Customizing the OS X Terminal

I’m noticing more and more these days that the majority of my work happens within the terminal. Navigation through my project folders is much easier using ZSH plugins such as Z and autocomplete, and more recently I’ve had sass watch and a Ghost web server running on localhost while building

To cut a long story short — I love my terminal. So why not make it mine?

The Basics

Firstly, we need to scrap the Terminal for iTerm 2. You can find many of themes available for iTerm 2. I personally use Honukai.

You can find the feature list for iTerm 2 here

Next we need to replace our bash shell with ZSH. From the github repo read-me: Oh My Zsh is a way of life!

Once again, feature list in the form of plugins for ZSH can be found here

Now we have a solid foundation.

Startup Script

So, you want to have a unique startup to your terminal? You came to the right place.

I always had an motd on my terminal, but it never went more than simply ‘Welcome Adam’. After spicing up my terminal, I knew it was time to become creative. So I did research.

The fruits of my labour was the following:

  • Cowsay
  • Fortune
  • Lolcat
  • Artii


This is how we create the moose with the speech bubble. To install cowsay, simply:

brew install cowsay

The arguments allow us to change the output greatly, for example I use it to change the output from the default cow to a vader cow via:

cowsay -f vader


Random quotes every time. What could be better? Fortune is an old program dating back to the original days of Unix. To install:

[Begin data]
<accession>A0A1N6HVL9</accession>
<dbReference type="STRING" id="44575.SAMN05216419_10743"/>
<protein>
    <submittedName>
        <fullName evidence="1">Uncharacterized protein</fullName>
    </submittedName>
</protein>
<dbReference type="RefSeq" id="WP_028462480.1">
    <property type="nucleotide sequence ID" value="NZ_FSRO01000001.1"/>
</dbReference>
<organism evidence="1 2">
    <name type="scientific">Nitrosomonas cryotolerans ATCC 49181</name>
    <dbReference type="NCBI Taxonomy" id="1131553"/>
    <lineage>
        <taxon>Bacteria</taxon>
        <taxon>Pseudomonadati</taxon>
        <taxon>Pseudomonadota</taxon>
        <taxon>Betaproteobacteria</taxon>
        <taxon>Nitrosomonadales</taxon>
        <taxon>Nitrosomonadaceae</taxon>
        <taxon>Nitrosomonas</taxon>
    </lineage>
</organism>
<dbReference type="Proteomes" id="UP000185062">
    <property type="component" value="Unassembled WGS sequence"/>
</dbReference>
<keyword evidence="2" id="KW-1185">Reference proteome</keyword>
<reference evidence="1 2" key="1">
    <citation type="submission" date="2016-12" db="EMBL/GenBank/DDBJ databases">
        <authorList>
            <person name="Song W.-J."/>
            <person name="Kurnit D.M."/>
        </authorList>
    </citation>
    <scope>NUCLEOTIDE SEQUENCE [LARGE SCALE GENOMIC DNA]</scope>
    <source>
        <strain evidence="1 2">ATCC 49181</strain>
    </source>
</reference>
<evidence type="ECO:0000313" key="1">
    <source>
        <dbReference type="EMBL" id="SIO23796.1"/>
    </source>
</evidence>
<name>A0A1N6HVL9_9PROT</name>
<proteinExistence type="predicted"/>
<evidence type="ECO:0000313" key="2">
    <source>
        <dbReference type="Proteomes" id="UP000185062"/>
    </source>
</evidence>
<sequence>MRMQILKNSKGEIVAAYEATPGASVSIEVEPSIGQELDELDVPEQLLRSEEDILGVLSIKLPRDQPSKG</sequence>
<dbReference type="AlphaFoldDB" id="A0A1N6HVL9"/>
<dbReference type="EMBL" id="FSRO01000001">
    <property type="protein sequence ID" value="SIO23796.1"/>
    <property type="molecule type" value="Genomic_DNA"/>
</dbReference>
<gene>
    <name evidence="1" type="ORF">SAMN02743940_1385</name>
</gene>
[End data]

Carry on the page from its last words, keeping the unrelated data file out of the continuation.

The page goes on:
brew install fortune

Pipe this into cowsay, and you start to get close to my own terminal output:

Fortune | cowsay -f vader


Random, but fun.

gem install lolcat

This makes our text output very… colorful.

Fortune | cowsay -f vader | lolcat


Finally, Artii. This creates large ascii style text from what text we enter into the program. Install via:

gem install artii

We can create text within the terminal via:

artii “Hello world!”

Putting it altogether

We now need to get this into our motd, but we first need to make our motd a script instead of just a .txt file that our terminal outputs on login.

sudo mv /etc/motd /etc/

Next we add the script to the end of our .zshrc file so that it runs at login.

An example would be:

artii "Welcome" | lolcat fortune | cowsay

In Closing

I hope you found this guide useful. Feel free to tweet me with any questions you have or simply to show me what you came up with!

Originally published at on March 27, 2016.